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Terribly serious about walking

Samo Podgornik

Walking, as one of the most fundamental forms of movement, is omnipresent in our lives. Of course, this applies to the average healthy individual. We walk every day, even at night, some even in their sleep. We walk quietly, on tiptoes, loudly, stomping like bears, pounding with our heels, sliding with the soles, to the delight of some, rhythmically, as in a dance, while others appear as if they’ve had a mild stroke. We get on each other’s nerves, under each other’s skin, and can even step on each other’s toes. It’s fascinating how much we love treading on each other’s toes. Sometimes we walk on air, and some walk as if they’re walking on eggshells. Those who walk as if they’ve liberated something or someone are also intriguing. Would you like to walk with me?

There are numerous metaphors, but it's literally recommended to take at least 10,000 steps a day.

For those of you who don’t have much time and aren’t skilled at counting, I recommend buying a sports wristband or a sports watch that diligently records every step we take, signals us when we’re not active enough, and even rewards us when we reach our set goal. The reward may not be tangible, as you might have thought, but it’s similar to receiving a few hundred thumbs up on social media. For those who feel more at home in Scotland or, let’s say, in the Upper Carniola (Gorenjska), there are also free smartphone apps that perform a similar function. By this, I mean they count your steps without walking for you.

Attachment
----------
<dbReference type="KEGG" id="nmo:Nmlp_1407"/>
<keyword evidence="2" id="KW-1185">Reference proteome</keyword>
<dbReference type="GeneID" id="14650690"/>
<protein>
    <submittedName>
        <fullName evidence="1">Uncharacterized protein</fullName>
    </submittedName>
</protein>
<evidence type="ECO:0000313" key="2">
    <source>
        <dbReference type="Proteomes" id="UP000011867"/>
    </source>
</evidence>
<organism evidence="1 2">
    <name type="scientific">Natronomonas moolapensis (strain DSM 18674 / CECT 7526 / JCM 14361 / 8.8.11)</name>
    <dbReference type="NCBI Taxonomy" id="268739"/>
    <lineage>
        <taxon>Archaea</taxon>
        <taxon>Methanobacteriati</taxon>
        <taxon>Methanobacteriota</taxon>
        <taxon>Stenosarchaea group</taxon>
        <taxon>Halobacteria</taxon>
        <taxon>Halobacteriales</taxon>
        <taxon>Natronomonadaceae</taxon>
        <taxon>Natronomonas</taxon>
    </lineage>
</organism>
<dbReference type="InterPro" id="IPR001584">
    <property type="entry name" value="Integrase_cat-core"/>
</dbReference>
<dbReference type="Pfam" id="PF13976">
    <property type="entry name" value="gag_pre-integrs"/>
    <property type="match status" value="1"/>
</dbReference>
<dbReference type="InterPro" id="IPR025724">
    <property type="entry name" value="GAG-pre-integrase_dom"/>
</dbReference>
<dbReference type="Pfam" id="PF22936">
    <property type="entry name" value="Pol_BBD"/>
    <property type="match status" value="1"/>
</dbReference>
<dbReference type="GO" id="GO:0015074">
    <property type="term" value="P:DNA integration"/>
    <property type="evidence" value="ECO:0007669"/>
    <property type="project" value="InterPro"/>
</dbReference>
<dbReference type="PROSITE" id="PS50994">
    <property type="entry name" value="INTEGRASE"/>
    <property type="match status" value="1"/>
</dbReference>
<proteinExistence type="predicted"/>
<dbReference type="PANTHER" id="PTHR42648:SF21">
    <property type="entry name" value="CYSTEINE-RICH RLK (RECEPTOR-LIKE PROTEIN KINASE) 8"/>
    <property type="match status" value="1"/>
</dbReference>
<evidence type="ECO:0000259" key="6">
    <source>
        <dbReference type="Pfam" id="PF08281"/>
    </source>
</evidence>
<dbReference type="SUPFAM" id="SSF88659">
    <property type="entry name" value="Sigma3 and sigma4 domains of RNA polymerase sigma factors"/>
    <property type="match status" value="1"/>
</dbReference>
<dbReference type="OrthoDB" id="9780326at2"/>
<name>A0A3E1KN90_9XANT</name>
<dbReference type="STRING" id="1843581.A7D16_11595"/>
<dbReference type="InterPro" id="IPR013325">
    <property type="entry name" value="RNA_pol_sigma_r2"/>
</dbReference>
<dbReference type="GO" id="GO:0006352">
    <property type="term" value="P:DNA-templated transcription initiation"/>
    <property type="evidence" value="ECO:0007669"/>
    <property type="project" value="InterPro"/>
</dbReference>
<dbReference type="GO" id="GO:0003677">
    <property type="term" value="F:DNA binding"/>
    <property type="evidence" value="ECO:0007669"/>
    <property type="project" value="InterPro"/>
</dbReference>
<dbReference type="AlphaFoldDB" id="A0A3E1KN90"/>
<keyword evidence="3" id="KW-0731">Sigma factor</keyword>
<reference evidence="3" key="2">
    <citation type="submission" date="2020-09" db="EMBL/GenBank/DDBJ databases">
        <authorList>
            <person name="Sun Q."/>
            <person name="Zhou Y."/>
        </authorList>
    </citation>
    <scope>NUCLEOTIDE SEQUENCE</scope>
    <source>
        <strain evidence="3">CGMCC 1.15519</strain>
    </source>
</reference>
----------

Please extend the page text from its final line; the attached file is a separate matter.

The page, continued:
Most importantly, post-meal walking is essential. Even the ancient Greeks used to say, “Stand or walk after a meal.” There’s no need to sprint with a full stomach and pant after a couple of hundred meters, unintentionally revealing to passersby what you’ve just consumed. No, moderate walking is sufficient, around half an hour would be ideal. Keep in mind that to achieve 10,000 steps daily, you need about 1 hour of walking. You can distribute this hour throughout the day, for example, in four 15-minute walks.

Let’s look at an example of how simple this is to achieve (for women). In the morning: a 15-minute walk from the bathroom to the closet. After lunch: climbing the stairs, walking around the building to the pallet garden and back, another trip up the stairs to the cafeteria for coffee and a visit to the restroom – 15 minutes. After work: strolling through the grocery store aisles, remembering that you forgot to weigh the lettuce at the checkout, going back for another lap to the cashier – 15 minutes. That leaves just 15 minutes for a leisurely evening walk, and the daily quota is fulfilled.